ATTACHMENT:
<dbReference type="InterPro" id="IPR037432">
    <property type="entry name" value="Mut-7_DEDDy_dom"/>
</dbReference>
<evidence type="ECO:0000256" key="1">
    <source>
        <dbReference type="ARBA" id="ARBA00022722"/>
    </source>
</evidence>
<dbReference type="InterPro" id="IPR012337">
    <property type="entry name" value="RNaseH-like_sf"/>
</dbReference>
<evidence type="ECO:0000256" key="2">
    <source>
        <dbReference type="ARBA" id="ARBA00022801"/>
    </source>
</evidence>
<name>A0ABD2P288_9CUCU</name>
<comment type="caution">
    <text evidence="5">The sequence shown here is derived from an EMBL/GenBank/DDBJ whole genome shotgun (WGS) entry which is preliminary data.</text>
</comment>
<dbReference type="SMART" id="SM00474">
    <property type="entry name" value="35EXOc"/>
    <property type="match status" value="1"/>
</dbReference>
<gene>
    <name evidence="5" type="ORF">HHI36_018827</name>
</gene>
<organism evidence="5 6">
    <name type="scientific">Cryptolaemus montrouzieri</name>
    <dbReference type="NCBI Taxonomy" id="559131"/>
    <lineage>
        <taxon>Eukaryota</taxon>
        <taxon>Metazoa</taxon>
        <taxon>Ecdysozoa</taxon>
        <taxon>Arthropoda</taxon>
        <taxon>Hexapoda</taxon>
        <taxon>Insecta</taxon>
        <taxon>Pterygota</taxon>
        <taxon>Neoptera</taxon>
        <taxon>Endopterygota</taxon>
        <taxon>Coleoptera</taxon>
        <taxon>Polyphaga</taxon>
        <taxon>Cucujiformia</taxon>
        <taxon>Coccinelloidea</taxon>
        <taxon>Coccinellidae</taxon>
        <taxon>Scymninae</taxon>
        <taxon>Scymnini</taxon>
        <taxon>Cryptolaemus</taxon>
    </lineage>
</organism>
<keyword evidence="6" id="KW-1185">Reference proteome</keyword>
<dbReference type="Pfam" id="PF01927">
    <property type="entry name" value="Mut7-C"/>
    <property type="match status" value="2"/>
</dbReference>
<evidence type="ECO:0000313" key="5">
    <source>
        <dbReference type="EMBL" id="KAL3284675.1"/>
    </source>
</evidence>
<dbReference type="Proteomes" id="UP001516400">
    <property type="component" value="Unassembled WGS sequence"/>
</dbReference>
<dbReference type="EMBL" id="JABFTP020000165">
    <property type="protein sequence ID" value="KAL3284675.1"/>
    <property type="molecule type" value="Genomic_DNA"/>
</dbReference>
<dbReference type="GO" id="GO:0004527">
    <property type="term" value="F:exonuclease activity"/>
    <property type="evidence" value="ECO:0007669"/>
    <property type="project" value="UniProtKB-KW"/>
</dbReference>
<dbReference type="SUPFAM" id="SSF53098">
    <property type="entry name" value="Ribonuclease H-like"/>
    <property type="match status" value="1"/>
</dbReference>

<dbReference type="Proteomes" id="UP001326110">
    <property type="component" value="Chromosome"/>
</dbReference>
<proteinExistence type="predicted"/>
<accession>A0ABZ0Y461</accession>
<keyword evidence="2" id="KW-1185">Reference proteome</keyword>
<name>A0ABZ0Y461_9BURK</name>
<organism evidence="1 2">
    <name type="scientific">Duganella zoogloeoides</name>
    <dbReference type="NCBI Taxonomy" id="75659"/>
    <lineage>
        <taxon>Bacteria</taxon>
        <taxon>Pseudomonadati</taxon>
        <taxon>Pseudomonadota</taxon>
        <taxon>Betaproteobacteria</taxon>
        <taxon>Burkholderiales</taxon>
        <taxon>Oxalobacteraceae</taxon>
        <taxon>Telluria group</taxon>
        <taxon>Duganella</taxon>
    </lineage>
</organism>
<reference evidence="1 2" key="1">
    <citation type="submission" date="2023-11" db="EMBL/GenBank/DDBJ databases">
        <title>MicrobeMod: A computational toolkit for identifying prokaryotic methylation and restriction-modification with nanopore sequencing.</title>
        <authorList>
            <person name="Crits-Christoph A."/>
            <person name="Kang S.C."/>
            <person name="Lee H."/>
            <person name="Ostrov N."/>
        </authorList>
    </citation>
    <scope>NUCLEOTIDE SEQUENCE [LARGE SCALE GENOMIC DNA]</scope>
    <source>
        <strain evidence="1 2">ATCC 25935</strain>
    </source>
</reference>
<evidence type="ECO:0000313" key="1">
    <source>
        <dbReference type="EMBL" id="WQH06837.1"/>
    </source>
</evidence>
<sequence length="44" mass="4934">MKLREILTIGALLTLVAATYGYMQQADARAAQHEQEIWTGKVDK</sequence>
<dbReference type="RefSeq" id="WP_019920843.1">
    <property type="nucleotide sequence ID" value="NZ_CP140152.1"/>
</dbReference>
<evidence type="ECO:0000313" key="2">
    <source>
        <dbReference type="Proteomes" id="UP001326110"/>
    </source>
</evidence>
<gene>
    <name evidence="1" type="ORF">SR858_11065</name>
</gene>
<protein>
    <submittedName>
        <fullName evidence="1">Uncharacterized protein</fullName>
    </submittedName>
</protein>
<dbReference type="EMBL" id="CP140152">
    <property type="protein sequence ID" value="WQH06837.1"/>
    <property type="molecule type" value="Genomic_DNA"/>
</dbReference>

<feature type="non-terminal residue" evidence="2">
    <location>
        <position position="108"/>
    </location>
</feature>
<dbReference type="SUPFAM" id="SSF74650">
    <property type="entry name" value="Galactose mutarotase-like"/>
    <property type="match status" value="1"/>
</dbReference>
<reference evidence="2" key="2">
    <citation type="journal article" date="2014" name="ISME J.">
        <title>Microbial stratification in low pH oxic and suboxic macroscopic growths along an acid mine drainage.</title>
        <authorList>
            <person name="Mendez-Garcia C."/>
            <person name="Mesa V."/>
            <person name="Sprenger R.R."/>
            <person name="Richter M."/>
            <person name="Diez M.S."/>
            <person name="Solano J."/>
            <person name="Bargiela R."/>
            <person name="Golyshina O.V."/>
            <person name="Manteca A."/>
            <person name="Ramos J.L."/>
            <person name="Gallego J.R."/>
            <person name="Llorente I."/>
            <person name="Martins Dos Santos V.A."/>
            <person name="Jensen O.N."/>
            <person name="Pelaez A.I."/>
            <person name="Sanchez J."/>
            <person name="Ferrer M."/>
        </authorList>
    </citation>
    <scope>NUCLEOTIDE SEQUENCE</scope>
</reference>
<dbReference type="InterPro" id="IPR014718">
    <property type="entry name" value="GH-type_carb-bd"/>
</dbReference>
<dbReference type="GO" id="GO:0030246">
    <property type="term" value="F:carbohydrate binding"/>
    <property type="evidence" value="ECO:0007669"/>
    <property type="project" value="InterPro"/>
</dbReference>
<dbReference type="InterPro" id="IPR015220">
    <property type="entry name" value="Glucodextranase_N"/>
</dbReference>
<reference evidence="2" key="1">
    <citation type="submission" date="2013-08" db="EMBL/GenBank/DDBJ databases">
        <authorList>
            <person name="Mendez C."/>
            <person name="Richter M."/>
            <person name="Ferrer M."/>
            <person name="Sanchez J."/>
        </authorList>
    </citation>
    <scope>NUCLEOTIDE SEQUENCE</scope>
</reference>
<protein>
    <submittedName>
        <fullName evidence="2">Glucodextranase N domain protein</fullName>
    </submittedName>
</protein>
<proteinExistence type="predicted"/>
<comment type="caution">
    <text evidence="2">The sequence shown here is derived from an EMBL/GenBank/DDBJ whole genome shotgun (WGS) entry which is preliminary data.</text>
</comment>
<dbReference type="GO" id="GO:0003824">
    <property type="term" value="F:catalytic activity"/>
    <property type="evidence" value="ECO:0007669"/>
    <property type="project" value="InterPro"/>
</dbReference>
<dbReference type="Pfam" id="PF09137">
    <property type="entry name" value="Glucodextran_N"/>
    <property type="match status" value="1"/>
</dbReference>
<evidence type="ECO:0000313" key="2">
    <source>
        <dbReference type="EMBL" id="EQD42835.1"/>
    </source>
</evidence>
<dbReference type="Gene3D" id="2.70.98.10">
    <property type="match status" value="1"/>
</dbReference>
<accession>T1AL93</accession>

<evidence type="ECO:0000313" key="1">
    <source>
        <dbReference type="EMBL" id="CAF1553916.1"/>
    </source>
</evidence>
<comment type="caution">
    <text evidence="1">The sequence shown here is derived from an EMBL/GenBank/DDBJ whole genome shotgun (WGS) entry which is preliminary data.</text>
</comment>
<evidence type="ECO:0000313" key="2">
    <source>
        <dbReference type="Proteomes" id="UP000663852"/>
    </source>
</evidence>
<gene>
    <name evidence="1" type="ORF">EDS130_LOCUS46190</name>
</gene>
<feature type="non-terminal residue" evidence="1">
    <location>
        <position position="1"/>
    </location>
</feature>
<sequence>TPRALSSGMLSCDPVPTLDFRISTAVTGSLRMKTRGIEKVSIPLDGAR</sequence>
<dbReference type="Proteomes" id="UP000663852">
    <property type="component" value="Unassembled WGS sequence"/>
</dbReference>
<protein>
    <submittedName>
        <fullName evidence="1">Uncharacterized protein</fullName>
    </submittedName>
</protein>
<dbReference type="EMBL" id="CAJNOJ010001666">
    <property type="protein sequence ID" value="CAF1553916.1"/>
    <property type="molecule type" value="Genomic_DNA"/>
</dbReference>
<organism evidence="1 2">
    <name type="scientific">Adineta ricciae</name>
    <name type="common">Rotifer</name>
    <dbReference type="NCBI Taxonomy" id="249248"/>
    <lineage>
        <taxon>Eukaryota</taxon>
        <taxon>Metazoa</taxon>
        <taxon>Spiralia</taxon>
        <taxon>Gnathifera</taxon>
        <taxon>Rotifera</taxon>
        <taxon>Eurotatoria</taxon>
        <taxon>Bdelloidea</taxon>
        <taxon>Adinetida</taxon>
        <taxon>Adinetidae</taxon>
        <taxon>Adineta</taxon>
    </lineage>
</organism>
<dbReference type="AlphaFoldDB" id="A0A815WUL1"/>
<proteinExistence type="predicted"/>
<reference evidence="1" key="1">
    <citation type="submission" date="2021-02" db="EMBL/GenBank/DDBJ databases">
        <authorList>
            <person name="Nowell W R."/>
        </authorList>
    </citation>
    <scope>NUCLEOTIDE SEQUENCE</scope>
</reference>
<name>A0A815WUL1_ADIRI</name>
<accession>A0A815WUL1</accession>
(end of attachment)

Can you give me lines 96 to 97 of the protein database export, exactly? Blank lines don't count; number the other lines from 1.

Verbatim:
    </lineage>
</organism>